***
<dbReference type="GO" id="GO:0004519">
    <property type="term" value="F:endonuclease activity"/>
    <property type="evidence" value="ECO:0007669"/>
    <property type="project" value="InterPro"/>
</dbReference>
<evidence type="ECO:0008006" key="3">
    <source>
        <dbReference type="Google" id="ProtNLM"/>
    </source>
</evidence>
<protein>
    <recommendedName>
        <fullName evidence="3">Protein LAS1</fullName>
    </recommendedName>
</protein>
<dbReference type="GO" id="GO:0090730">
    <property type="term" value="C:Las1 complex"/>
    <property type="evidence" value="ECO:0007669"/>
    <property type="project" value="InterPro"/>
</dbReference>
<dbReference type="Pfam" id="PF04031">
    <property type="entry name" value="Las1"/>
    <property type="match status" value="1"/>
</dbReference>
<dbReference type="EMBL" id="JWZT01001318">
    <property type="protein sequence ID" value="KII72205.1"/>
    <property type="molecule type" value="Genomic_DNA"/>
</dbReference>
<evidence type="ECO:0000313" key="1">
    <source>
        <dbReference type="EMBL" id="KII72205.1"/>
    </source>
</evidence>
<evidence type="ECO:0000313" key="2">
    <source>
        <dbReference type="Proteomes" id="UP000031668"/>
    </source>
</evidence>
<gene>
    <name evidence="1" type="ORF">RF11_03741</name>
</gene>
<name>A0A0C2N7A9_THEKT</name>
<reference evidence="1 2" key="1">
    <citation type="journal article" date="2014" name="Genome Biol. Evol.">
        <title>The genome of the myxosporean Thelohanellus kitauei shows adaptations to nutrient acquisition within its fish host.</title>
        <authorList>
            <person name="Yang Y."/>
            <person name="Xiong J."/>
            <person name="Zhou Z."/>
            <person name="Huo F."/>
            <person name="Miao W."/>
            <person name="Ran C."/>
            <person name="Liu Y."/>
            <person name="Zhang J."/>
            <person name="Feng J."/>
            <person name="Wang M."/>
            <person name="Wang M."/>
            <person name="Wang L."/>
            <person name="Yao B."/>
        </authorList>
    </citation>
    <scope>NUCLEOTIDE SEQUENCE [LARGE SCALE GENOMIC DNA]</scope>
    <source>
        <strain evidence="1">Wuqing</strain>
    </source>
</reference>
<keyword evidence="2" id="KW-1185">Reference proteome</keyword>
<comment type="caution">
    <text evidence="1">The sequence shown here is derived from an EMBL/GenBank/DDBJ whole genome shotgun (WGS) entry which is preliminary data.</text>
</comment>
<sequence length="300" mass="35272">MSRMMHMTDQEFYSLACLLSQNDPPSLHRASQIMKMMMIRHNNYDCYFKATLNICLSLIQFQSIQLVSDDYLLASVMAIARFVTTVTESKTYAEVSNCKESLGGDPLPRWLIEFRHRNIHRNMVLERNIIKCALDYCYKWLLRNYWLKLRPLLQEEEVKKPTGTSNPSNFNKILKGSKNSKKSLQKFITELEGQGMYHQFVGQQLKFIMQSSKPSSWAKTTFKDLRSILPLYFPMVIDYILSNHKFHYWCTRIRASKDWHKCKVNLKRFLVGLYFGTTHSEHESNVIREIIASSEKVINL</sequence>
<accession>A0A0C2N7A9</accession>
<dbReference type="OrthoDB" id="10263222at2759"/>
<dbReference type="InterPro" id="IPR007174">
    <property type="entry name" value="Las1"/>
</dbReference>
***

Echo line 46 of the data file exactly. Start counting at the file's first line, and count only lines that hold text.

        <authorList>